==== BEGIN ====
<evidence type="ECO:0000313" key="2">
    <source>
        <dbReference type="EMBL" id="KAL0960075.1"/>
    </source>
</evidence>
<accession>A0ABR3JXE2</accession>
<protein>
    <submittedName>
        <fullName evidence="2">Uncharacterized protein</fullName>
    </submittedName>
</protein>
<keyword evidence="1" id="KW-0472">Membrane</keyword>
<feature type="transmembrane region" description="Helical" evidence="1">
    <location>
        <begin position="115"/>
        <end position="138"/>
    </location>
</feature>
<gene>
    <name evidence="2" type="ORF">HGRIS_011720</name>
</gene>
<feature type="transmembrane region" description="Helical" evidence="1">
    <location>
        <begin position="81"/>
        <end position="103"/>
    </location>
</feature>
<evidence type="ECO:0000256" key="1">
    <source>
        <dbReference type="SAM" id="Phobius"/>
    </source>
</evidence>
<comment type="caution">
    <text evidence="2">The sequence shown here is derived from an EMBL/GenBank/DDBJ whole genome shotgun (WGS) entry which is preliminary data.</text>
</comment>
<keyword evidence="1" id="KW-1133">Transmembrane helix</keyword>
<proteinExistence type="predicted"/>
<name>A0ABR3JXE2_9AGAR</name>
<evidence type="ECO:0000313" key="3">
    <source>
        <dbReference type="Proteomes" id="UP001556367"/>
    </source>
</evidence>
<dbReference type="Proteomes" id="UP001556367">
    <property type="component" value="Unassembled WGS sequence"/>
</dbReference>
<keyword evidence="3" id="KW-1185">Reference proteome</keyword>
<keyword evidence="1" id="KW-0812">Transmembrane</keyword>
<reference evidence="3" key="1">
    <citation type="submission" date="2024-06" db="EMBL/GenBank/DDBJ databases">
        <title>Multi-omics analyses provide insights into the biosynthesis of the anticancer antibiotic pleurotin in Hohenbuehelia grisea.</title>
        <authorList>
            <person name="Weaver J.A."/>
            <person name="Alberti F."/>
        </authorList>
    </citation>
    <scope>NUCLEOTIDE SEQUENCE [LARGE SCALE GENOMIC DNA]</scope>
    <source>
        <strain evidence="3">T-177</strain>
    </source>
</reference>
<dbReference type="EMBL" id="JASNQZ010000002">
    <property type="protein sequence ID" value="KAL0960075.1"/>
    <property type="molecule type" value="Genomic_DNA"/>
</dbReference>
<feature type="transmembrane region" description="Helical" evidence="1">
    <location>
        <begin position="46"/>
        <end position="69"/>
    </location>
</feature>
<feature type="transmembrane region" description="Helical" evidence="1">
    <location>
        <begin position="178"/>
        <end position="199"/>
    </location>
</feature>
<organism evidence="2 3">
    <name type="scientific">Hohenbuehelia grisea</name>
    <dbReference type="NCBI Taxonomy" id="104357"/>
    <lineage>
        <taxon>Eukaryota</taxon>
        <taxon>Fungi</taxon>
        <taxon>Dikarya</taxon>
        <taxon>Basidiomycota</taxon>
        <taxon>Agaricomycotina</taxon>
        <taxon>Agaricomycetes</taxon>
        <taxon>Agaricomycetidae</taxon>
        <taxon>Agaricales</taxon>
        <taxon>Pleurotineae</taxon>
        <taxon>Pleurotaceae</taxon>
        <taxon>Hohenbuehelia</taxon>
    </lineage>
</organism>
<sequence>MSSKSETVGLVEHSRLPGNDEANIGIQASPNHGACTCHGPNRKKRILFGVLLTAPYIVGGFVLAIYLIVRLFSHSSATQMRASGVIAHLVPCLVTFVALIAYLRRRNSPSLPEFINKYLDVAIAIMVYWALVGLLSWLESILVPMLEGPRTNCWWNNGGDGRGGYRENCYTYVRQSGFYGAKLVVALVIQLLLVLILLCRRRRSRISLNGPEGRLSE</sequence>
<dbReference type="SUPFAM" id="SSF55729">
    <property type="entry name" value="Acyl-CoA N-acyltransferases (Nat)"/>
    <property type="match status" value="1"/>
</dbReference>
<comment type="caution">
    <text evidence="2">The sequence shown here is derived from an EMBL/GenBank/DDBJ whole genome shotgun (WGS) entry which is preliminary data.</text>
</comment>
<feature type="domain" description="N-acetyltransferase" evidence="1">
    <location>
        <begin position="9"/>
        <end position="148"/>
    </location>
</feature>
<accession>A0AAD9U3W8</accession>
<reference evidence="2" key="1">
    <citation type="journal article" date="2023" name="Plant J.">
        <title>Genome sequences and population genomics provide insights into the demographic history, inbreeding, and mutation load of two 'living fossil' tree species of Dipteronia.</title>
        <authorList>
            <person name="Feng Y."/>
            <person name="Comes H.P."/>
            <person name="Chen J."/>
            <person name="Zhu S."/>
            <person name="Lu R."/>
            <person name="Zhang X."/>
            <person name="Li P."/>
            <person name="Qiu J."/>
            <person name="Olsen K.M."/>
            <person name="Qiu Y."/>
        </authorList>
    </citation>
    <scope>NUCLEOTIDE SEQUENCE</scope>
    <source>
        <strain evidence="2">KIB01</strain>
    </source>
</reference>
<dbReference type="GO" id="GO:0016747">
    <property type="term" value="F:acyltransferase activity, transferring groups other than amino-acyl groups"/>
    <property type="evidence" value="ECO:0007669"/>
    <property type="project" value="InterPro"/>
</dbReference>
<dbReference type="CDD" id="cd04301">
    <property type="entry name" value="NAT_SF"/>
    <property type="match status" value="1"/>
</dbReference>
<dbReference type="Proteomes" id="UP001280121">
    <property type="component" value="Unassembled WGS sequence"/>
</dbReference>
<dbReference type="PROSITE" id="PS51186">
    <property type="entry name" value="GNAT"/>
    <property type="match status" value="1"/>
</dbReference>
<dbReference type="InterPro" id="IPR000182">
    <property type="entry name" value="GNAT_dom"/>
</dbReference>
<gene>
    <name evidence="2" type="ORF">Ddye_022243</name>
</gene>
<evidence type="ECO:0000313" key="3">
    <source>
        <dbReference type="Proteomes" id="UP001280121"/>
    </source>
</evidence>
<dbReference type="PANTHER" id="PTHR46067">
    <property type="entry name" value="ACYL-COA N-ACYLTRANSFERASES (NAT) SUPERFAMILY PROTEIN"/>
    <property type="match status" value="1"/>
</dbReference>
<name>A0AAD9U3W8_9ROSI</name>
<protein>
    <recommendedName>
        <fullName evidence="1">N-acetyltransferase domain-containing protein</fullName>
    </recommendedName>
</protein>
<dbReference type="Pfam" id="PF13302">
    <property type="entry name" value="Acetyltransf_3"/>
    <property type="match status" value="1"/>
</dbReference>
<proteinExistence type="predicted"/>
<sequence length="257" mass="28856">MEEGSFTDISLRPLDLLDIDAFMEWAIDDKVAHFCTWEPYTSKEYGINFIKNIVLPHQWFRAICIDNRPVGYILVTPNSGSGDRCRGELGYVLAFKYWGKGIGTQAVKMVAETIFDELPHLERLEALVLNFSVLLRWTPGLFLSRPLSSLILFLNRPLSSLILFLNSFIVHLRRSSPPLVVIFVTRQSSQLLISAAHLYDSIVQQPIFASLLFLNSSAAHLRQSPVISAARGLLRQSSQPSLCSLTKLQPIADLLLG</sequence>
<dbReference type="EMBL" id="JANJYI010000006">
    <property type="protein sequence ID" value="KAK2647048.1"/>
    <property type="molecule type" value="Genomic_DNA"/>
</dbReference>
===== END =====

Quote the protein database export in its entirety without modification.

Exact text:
<evidence type="ECO:0000313" key="2">
    <source>
        <dbReference type="EMBL" id="KAL0960075.1"/>
    </source>
</evidence>
<accession>A0ABR3JXE2</accession>
<protein>
    <submittedName>
        <fullName evidence="2">Uncharacterized protein</fullName>
    </submittedName>
</protein>
<keyword evidence="1" id="KW-0472">Membrane</keyword>
<feature type="transmembrane region" description="Helical" evidence="1">
    <location>
        <begin position="115"/>
        <end position="138"/>
    </location>
</feature>
<gene>
    <name evidence="2" type="ORF">HGRIS_011720</name>
</gene>
<feature type="transmembrane region" description="Helical" evidence="1">
    <location>
        <begin position="81"/>
        <end position="103"/>
    </location>
</feature>
<evidence type="ECO:0000256" key="1">
    <source>
        <dbReference type="SAM" id="Phobius"/>
    </source>
</evidence>
<comment type="caution">
    <text evidence="2">The sequence shown here is derived from an EMBL/GenBank/DDBJ whole genome shotgun (WGS) entry which is preliminary data.</text>
</comment>
<keyword evidence="1" id="KW-1133">Transmembrane helix</keyword>
<proteinExistence type="predicted"/>
<name>A0ABR3JXE2_9AGAR</name>
<evidence type="ECO:0000313" key="3">
    <source>
        <dbReference type="Proteomes" id="UP001556367"/>
    </source>
</evidence>
<dbReference type="Proteomes" id="UP001556367">
    <property type="component" value="Unassembled WGS sequence"/>
</dbReference>
<keyword evidence="3" id="KW-1185">Reference proteome</keyword>
<keyword evidence="1" id="KW-0812">Transmembrane</keyword>
<reference evidence="3" key="1">
    <citation type="submission" date="2024-06" db="EMBL/GenBank/DDBJ databases">
        <title>Multi-omics analyses provide insights into the biosynthesis of the anticancer antibiotic pleurotin in Hohenbuehelia grisea.</title>
        <authorList>
            <person name="Weaver J.A."/>
            <person name="Alberti F."/>
        </authorList>
    </citation>
    <scope>NUCLEOTIDE SEQUENCE [LARGE SCALE GENOMIC DNA]</scope>
    <source>
        <strain evidence="3">T-177</strain>
    </source>
</reference>
<dbReference type="EMBL" id="JASNQZ010000002">
    <property type="protein sequence ID" value="KAL0960075.1"/>
    <property type="molecule type" value="Genomic_DNA"/>
</dbReference>
<feature type="transmembrane region" description="Helical" evidence="1">
    <location>
        <begin position="46"/>
        <end position="69"/>
    </location>
</feature>
<feature type="transmembrane region" description="Helical" evidence="1">
    <location>
        <begin position="178"/>
        <end position="199"/>
    </location>
</feature>
<organism evidence="2 3">
    <name type="scientific">Hohenbuehelia grisea</name>
    <dbReference type="NCBI Taxonomy" id="104357"/>
    <lineage>
        <taxon>Eukaryota</taxon>
        <taxon>Fungi</taxon>
        <taxon>Dikarya</taxon>
        <taxon>Basidiomycota</taxon>
        <taxon>Agaricomycotina</taxon>
        <taxon>Agaricomycetes</taxon>
        <taxon>Agaricomycetidae</taxon>
        <taxon>Agaricales</taxon>
        <taxon>Pleurotineae</taxon>
        <taxon>Pleurotaceae</taxon>
        <taxon>Hohenbuehelia</taxon>
    </lineage>
</organism>
<sequence>MSSKSETVGLVEHSRLPGNDEANIGIQASPNHGACTCHGPNRKKRILFGVLLTAPYIVGGFVLAIYLIVRLFSHSSATQMRASGVIAHLVPCLVTFVALIAYLRRRNSPSLPEFINKYLDVAIAIMVYWALVGLLSWLESILVPMLEGPRTNCWWNNGGDGRGGYRENCYTYVRQSGFYGAKLVVALVIQLLLVLILLCRRRRSRISLNGPEGRLSE</sequence>
<dbReference type="SUPFAM" id="SSF55729">
    <property type="entry name" value="Acyl-CoA N-acyltransferases (Nat)"/>
    <property type="match status" value="1"/>
</dbReference>
<comment type="caution">
    <text evidence="2">The sequence shown here is derived from an EMBL/GenBank/DDBJ whole genome shotgun (WGS) entry which is preliminary data.</text>
</comment>
<feature type="domain" description="N-acetyltransferase" evidence="1">
    <location>
        <begin position="9"/>
        <end position="148"/>
    </location>
</feature>
<accession>A0AAD9U3W8</accession>
<reference evidence="2" key="1">
    <citation type="journal article" date="2023" name="Plant J.">
        <title>Genome sequences and population genomics provide insights into the demographic history, inbreeding, and mutation load of two 'living fossil' tree species of Dipteronia.</title>
        <authorList>
            <person name="Feng Y."/>
            <person name="Comes H.P."/>
            <person name="Chen J."/>
            <person name="Zhu S."/>
            <person name="Lu R."/>
            <person name="Zhang X."/>
            <person name="Li P."/>
            <person name="Qiu J."/>
            <person name="Olsen K.M."/>
            <person name="Qiu Y."/>
        </authorList>
    </citation>
    <scope>NUCLEOTIDE SEQUENCE</scope>
    <source>
        <strain evidence="2">KIB01</strain>
    </source>
</reference>
<dbReference type="GO" id="GO:0016747">
    <property type="term" value="F:acyltransferase activity, transferring groups other than amino-acyl groups"/>
    <property type="evidence" value="ECO:0007669"/>
    <property type="project" value="InterPro"/>
</dbReference>
<dbReference type="CDD" id="cd04301">
    <property type="entry name" value="NAT_SF"/>
    <property type="match status" value="1"/>
</dbReference>
<dbReference type="Proteomes" id="UP001280121">
    <property type="component" value="Unassembled WGS sequence"/>
</dbReference>
<dbReference type="PROSITE" id="PS51186">
    <property type="entry name" value="GNAT"/>
    <property type="match status" value="1"/>
</dbReference>
<dbReference type="InterPro" id="IPR000182">
    <property type="entry name" value="GNAT_dom"/>
</dbReference>
<gene>
    <name evidence="2" type="ORF">Ddye_022243</name>
</gene>
<evidence type="ECO:0000313" key="3">
    <source>
        <dbReference type="Proteomes" id="UP001280121"/>
    </source>
</evidence>
<dbReference type="PANTHER" id="PTHR46067">
    <property type="entry name" value="ACYL-COA N-ACYLTRANSFERASES (NAT) SUPERFAMILY PROTEIN"/>
    <property type="match status" value="1"/>
</dbReference>
<name>A0AAD9U3W8_9ROSI</name>
<protein>
    <recommendedName>
        <fullName evidence="1">N-acetyltransferase domain-containing protein</fullName>
    </recommendedName>
</protein>
<dbReference type="Pfam" id="PF13302">
    <property type="entry name" value="Acetyltransf_3"/>
    <property type="match status" value="1"/>
</dbReference>
<proteinExistence type="predicted"/>
<sequence length="257" mass="28856">MEEGSFTDISLRPLDLLDIDAFMEWAIDDKVAHFCTWEPYTSKEYGINFIKNIVLPHQWFRAICIDNRPVGYILVTPNSGSGDRCRGELGYVLAFKYWGKGIGTQAVKMVAETIFDELPHLERLEALVLNFSVLLRWTPGLFLSRPLSSLILFLNRPLSSLILFLNSFIVHLRRSSPPLVVIFVTRQSSQLLISAAHLYDSIVQQPIFASLLFLNSSAAHLRQSPVISAARGLLRQSSQPSLCSLTKLQPIADLLLG</sequence>
<dbReference type="EMBL" id="JANJYI010000006">
    <property type="protein sequence ID" value="KAK2647048.1"/>
    <property type="molecule type" value="Genomic_DNA"/>
</dbReference>